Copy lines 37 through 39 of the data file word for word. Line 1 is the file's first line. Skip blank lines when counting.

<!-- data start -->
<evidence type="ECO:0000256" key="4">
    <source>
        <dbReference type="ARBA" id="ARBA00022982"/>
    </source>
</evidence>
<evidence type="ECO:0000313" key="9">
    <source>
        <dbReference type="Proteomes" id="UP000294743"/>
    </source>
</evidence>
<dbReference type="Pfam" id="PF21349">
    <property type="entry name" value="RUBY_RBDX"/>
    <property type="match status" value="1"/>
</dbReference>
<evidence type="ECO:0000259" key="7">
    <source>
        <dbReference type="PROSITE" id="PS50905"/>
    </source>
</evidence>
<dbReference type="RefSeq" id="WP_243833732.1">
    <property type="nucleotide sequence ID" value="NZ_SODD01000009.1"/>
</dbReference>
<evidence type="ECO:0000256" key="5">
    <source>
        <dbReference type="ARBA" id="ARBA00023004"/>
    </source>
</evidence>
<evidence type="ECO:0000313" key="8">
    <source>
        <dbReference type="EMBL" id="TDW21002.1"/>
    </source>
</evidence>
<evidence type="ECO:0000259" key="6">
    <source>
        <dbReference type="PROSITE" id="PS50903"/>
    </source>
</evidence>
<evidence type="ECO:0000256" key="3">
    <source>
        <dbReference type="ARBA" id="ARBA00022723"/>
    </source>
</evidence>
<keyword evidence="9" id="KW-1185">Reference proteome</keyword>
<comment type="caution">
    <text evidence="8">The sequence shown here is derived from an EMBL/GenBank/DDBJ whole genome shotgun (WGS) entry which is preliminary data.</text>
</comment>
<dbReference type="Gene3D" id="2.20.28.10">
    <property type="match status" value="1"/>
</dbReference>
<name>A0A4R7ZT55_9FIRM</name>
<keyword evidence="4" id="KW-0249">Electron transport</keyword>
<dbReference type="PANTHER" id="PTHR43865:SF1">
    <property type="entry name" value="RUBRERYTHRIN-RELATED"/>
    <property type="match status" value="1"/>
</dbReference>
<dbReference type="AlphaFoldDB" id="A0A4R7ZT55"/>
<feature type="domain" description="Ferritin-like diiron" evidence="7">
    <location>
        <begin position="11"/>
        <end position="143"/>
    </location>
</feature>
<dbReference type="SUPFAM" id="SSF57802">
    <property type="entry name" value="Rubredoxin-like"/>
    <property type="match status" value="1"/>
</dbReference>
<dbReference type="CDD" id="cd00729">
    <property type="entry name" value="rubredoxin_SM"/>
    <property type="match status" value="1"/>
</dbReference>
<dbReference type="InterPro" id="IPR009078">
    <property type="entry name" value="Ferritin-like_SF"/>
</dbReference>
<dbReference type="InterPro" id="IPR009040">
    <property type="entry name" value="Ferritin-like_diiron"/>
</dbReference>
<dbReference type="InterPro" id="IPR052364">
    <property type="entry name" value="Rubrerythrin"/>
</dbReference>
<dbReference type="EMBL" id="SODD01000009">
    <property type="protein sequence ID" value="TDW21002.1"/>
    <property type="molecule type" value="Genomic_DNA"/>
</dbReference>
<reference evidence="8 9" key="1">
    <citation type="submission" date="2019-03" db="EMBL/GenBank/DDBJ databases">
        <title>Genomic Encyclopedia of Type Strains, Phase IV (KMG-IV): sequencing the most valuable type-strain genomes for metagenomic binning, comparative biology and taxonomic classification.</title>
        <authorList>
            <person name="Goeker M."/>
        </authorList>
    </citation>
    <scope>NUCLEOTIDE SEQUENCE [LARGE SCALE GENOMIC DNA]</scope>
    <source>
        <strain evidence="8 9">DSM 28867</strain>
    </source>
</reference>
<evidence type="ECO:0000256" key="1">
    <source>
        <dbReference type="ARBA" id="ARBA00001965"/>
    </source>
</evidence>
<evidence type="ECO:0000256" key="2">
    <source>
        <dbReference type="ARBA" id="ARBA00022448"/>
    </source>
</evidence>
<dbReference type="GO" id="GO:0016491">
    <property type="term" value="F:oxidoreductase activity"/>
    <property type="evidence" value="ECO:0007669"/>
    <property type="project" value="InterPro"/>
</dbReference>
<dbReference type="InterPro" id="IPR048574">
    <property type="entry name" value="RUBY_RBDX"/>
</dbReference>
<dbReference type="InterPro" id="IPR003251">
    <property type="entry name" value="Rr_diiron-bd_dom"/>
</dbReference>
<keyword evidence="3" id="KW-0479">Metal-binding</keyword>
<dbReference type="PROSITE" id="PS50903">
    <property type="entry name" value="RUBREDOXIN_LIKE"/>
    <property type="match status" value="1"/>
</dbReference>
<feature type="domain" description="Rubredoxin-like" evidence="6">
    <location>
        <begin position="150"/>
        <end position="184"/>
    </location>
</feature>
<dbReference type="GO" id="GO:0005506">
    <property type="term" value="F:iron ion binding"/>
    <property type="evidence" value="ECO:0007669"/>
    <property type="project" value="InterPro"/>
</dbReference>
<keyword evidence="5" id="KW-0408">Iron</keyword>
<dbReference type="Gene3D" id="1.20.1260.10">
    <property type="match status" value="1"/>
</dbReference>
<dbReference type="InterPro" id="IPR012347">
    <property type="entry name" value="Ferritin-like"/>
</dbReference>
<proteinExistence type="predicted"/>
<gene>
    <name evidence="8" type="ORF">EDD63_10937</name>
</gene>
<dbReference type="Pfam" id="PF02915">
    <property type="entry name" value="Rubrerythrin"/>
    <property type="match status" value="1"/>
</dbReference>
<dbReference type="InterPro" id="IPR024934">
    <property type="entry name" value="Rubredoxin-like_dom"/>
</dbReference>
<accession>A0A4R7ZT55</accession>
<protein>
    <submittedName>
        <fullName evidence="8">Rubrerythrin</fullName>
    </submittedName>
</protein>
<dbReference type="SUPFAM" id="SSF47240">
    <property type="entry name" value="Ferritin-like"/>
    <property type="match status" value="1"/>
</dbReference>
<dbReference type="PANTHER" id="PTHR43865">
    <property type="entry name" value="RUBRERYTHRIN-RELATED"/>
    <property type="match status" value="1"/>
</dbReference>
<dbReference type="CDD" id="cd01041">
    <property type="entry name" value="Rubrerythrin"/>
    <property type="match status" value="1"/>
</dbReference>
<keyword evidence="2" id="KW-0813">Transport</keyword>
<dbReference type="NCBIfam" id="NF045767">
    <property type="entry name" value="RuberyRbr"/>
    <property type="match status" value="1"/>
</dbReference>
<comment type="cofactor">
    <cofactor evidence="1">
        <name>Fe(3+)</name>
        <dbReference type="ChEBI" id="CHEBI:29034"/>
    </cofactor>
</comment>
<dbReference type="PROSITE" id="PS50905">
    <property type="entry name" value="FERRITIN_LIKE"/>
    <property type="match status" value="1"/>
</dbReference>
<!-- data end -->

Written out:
</evidence>
<evidence type="ECO:0000256" key="3">
    <source>